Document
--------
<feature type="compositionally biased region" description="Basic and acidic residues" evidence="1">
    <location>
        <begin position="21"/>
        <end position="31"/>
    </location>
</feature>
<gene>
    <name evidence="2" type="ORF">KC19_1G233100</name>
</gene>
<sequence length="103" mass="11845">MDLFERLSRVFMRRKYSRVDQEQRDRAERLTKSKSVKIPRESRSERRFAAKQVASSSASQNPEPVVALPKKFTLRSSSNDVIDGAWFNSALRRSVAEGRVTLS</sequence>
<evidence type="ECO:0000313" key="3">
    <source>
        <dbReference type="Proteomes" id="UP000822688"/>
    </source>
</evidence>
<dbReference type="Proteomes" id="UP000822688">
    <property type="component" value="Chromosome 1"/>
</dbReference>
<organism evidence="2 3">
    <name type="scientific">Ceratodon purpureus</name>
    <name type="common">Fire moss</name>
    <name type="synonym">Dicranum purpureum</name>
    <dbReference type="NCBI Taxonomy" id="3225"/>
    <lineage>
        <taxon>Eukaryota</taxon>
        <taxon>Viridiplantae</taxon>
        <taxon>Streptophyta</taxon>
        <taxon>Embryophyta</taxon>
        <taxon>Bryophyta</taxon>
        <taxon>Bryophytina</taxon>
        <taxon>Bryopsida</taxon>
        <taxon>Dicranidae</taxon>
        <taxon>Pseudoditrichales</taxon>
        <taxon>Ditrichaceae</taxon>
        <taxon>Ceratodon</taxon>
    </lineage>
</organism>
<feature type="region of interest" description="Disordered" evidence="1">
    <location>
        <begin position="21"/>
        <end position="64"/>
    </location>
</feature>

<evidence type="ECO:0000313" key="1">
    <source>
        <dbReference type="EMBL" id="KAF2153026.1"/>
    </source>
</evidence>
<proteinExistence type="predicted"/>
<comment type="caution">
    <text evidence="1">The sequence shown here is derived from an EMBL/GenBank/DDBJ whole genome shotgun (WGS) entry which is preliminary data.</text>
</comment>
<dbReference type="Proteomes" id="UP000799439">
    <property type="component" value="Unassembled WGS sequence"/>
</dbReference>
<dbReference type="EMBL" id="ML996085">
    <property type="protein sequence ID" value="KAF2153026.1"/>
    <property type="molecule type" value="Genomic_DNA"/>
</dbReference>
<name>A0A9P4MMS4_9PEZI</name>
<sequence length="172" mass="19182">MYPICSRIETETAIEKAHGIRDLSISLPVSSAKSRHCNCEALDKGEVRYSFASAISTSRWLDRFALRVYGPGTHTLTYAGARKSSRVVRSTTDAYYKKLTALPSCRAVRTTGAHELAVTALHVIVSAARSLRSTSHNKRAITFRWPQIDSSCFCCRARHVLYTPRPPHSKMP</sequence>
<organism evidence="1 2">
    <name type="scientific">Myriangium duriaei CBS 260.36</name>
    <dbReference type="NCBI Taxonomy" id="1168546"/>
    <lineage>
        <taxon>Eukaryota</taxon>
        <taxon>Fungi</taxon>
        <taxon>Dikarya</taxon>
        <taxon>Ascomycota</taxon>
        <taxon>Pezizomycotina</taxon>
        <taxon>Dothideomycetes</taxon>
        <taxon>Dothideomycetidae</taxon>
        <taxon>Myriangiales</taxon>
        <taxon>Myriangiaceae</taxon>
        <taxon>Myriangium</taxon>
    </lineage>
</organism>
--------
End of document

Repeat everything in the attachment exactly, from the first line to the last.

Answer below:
<feature type="compositionally biased region" description="Basic and acidic residues" evidence="1">
    <location>
        <begin position="21"/>
        <end position="31"/>
    </location>
</feature>
<gene>
    <name evidence="2" type="ORF">KC19_1G233100</name>
</gene>
<sequence length="103" mass="11845">MDLFERLSRVFMRRKYSRVDQEQRDRAERLTKSKSVKIPRESRSERRFAAKQVASSSASQNPEPVVALPKKFTLRSSSNDVIDGAWFNSALRRSVAEGRVTLS</sequence>
<evidence type="ECO:0000313" key="3">
    <source>
        <dbReference type="Proteomes" id="UP000822688"/>
    </source>
</evidence>
<dbReference type="Proteomes" id="UP000822688">
    <property type="component" value="Chromosome 1"/>
</dbReference>
<organism evidence="2 3">
    <name type="scientific">Ceratodon purpureus</name>
    <name type="common">Fire moss</name>
    <name type="synonym">Dicranum purpureum</name>
    <dbReference type="NCBI Taxonomy" id="3225"/>
    <lineage>
        <taxon>Eukaryota</taxon>
        <taxon>Viridiplantae</taxon>
        <taxon>Streptophyta</taxon>
        <taxon>Embryophyta</taxon>
        <taxon>Bryophyta</taxon>
        <taxon>Bryophytina</taxon>
        <taxon>Bryopsida</taxon>
        <taxon>Dicranidae</taxon>
        <taxon>Pseudoditrichales</taxon>
        <taxon>Ditrichaceae</taxon>
        <taxon>Ceratodon</taxon>
    </lineage>
</organism>
<feature type="region of interest" description="Disordered" evidence="1">
    <location>
        <begin position="21"/>
        <end position="64"/>
    </location>
</feature>

<evidence type="ECO:0000313" key="1">
    <source>
        <dbReference type="EMBL" id="KAF2153026.1"/>
    </source>
</evidence>
<proteinExistence type="predicted"/>
<comment type="caution">
    <text evidence="1">The sequence shown here is derived from an EMBL/GenBank/DDBJ whole genome shotgun (WGS) entry which is preliminary data.</text>
</comment>
<dbReference type="Proteomes" id="UP000799439">
    <property type="component" value="Unassembled WGS sequence"/>
</dbReference>
<dbReference type="EMBL" id="ML996085">
    <property type="protein sequence ID" value="KAF2153026.1"/>
    <property type="molecule type" value="Genomic_DNA"/>
</dbReference>
<name>A0A9P4MMS4_9PEZI</name>
<sequence length="172" mass="19182">MYPICSRIETETAIEKAHGIRDLSISLPVSSAKSRHCNCEALDKGEVRYSFASAISTSRWLDRFALRVYGPGTHTLTYAGARKSSRVVRSTTDAYYKKLTALPSCRAVRTTGAHELAVTALHVIVSAARSLRSTSHNKRAITFRWPQIDSSCFCCRARHVLYTPRPPHSKMP</sequence>
<organism evidence="1 2">
    <name type="scientific">Myriangium duriaei CBS 260.36</name>
    <dbReference type="NCBI Taxonomy" id="1168546"/>
    <lineage>
        <taxon>Eukaryota</taxon>
        <taxon>Fungi</taxon>
        <taxon>Dikarya</taxon>
        <taxon>Ascomycota</taxon>
        <taxon>Pezizomycotina</taxon>
        <taxon>Dothideomycetes</taxon>
        <taxon>Dothideomycetidae</taxon>
        <taxon>Myriangiales</taxon>
        <taxon>Myriangiaceae</taxon>
        <taxon>Myriangium</taxon>
    </lineage>
</organism>